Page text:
Threats to Belonging, Immune Function, and Eating Behavior: an Examination of Sex and Gender Differences
- 111 Downloads
Purpose of Review
The first goal of this review is to discuss the evidence linking belonging threats to immune function and food intake. The second goal is to evaluate whether the links among belonging threats, immune function, and eating behavior differ based on gender.
Threats to belonging are linked to elevated herpesvirus antibody titers, dysregulated appetite-relevant hormones, and increased food consumption. Furthermore, these relationships are largely consistent for both men and women. Threats to belonging are also linked to elevated inflammation. However, some studies showed that these effects were stronger among women, others demonstrated that they were stronger among men, and others determined that the links were consistent for men and women.
Understanding why belonging threats are inconsistently linked to inflammation across men and women is an important next step. We conclude the review with four concrete recommendations for researchers studying belonging threats, immune function, and eating behavior.
KeywordsNeed to belong Loneliness Close relationships Immune function Eating Ghrelin
Compliance With Ethical Standards
Conflict of Interest
The authors declare that they have no conflict of interest.
Human and Animal Rights and Informed Consent
This article does not contain any studies with human or animal subjects performed by any of the authors.
Papers of particular interest, published recently, have been highlighted as: •• Of major importance
- 1.•• Baumeister RF, Leary MR. The need to belong: desire for interpersonal attachments as a fundamental human motivation. Psychol Bull. 1995;117:497–529. This paper provides a conceptual framework for understanding the need to belong, and the importance of this need for mental and physical health. CrossRefPubMedGoogle Scholar
- 2.Bowlby J. Attachment and loss. New York, NY: Basic Books; 1969.Google Scholar
- 3.Maslow AH (1968) Toward a psychology of being. 2nd ed. D. Van Nostrand, Oxford England.Google Scholar
- 4.Tooby J, Cosmides L (1996) Friendship and the banker’s paradox: other pathways to the evolution of adaptations for altruism. In: Runciman WG (Ed), Smith JM, Dunbar RIM (eds) Evol. Soc. Behav. Patterns Primates Man. Oxford University Press, New York, NY, pp 119–143.Google Scholar
- 5.•• Robles TF, Slatcher RB, Trombello JM, McGinn MM. Marital quality and health: a meta-analytic review. Psychol Bull. 2014;140:140–87. This is the most recent meta-analysis summarizing links between marital quality and health, and it provides a comprehensive and up-to-date review of the literature. This meta-analysis concluded there were no gender differences in the health outcomes they examined. CrossRefPubMedGoogle Scholar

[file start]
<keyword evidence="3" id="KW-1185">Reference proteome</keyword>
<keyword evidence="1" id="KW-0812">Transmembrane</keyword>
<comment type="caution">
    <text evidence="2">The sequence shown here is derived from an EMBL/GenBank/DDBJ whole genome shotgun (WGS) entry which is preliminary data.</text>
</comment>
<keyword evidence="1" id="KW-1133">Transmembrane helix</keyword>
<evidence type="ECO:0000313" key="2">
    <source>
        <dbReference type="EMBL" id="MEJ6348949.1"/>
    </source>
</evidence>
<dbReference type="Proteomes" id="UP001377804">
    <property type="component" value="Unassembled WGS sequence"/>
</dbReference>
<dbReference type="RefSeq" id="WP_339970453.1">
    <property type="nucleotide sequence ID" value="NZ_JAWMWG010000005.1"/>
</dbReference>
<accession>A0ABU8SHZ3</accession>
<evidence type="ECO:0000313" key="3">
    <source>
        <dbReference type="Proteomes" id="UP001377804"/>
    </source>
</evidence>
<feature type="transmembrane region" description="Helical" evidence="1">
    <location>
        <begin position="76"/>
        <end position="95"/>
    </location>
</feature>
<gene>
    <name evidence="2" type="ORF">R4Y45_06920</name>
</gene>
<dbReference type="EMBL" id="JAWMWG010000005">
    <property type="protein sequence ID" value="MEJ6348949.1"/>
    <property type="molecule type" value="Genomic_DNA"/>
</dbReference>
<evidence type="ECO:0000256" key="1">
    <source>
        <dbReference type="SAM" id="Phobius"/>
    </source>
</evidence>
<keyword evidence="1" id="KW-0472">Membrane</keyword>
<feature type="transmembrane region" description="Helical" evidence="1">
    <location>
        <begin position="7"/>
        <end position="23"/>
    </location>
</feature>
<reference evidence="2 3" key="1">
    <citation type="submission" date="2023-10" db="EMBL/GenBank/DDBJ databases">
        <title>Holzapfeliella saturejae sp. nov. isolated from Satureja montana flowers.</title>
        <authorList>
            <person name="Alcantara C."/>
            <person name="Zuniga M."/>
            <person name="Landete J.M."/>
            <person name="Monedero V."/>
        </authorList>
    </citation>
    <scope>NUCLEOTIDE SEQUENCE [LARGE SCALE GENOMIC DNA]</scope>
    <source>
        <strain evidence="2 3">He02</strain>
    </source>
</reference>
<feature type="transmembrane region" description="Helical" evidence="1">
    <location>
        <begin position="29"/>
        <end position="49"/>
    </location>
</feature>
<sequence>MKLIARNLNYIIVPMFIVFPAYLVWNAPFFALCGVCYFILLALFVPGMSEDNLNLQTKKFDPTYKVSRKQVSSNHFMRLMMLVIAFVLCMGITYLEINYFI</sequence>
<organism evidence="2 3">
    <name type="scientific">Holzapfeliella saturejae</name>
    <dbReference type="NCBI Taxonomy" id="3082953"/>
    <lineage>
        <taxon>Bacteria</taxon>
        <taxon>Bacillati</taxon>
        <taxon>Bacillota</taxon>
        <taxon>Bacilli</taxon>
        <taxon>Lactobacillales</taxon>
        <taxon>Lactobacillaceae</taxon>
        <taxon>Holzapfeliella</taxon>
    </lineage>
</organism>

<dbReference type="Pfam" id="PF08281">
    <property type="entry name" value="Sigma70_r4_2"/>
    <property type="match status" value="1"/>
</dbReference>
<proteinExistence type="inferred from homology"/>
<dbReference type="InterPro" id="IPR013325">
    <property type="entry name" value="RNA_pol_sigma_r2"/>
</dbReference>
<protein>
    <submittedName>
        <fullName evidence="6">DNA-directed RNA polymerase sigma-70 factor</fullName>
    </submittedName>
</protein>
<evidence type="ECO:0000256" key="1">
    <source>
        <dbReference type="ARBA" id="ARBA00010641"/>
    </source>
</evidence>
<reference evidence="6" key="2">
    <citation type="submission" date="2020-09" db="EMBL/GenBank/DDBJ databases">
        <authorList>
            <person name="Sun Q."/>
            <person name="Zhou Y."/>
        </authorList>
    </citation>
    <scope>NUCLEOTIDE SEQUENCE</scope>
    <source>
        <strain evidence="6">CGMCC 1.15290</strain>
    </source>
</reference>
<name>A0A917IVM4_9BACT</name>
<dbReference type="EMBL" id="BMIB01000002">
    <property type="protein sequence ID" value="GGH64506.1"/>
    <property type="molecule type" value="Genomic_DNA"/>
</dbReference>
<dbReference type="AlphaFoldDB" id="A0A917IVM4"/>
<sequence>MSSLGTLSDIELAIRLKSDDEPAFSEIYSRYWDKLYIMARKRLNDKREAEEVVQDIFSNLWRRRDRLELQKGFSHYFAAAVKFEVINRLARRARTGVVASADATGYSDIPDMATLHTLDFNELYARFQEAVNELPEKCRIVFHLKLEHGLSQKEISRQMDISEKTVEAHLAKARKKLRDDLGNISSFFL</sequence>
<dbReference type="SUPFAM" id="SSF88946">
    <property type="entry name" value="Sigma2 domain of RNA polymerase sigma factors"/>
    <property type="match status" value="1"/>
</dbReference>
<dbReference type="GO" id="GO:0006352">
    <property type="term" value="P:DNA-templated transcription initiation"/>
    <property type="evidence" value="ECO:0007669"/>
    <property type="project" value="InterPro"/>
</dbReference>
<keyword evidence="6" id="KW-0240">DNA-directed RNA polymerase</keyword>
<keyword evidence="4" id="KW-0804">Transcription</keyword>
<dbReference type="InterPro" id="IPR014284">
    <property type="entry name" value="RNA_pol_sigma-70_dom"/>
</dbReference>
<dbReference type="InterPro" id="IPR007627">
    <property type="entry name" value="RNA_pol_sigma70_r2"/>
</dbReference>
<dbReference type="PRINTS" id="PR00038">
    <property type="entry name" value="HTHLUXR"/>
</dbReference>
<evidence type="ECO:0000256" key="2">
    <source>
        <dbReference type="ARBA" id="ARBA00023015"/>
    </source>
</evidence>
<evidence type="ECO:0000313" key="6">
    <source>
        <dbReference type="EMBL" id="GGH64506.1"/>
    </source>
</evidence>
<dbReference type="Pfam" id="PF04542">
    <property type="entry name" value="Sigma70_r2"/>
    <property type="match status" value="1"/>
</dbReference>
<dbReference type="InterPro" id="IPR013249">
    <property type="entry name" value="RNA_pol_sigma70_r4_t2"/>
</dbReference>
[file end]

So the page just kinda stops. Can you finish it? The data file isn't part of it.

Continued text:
- 22.•• Kiecolt-Glaser JK, Newton TL. Marriage and health: his and hers. Psychol Bull. 2001;127:472–503. This is an older meta-analysis summarizing links between marital quality and health. This meta-analysis concluded there were gender differences in the health outcomes they examined. CrossRefPubMedGoogle Scholar
- 25.Nabipour I, Vahdat K, Jafari SM, Pazoki R, Sanjdideh Z. The association of metabolic syndrome and Chlamydia pneumoniae, Helicobacter pylori, cytomegalovirus, and herpes simplex virus type 1: the Persian Gulf Healthy Heart Study. Cardiovasc Diabetol. 2006;5:25. https://doi.org/10.1186/1475-2840-5-25.CrossRefPubMedPubMedCentralGoogle Scholar
- 27.Glaser R, Jones J. Human herpesvirus infections. New York, NY: Dekker; 1994.Google Scholar
- 34.Sompayrac LM (2015) How the immune system works. John Wiley & Sons.Google Scholar
- 36.•• Kiecolt-Glaser JK, Loving TJ, Stowell JR, Malarkey WB, Lemeshow S, Dickinson SL, et al. Hostile marital interactions, proinflammatory cytokine production, and wound healing. Arch Gen Psychiatry. 2005;62:1377. This was a seminal paper examining the relationship between marital interactions and immune function. CrossRefPubMedGoogle Scholar
- 38.Brooks KP, Gruenewald T, Karlamangla A, Hu P, Koretz B, Seeman TE Social relationships and allostatic load in the MIDUS study. Health Psychol doi: https://doi.org/10.1037/a0034528, 2014.
- 39.Hasselmo K, Mehl MR, Tackman AM, Carey AL, Wertheimer AM, Stowe RP, Sbarra DA (2017) Objectively measured social integration is associated with an immune risk phenotype following marital separation. Ann Behav Med.Google Scholar
- 51.Steptoe A (2012) Socioeconomic status, inflammation, and immune function. Oxf. Handb. Psychoneuroimmunology.Google Scholar
- 61.Buss J, Havel PJ, Epel E, Lin J, Blackburn E, Daubenmier J. Associations of ghrelin with eating behaviors, stress, metabolic factors, and telomere length among overweight and obese women: preliminary evidence of attenuated ghrelin effects in obesity? Appetite. 2014;76:84–94.CrossRefPubMedPubMedCentralGoogle Scholar
- 69.•• Jaremka LM, Belury MA, Andridge RR, Malarkey WB, Glaser R, Christian L, et al. Interpersonal stressors predict ghrelin and leptin levels in women. Psychoneuroendocrinology. 2014;48:178–88. This was the first paper to examine threats to belonging and ghrelin levels among humans. CrossRefPubMedGoogle Scholar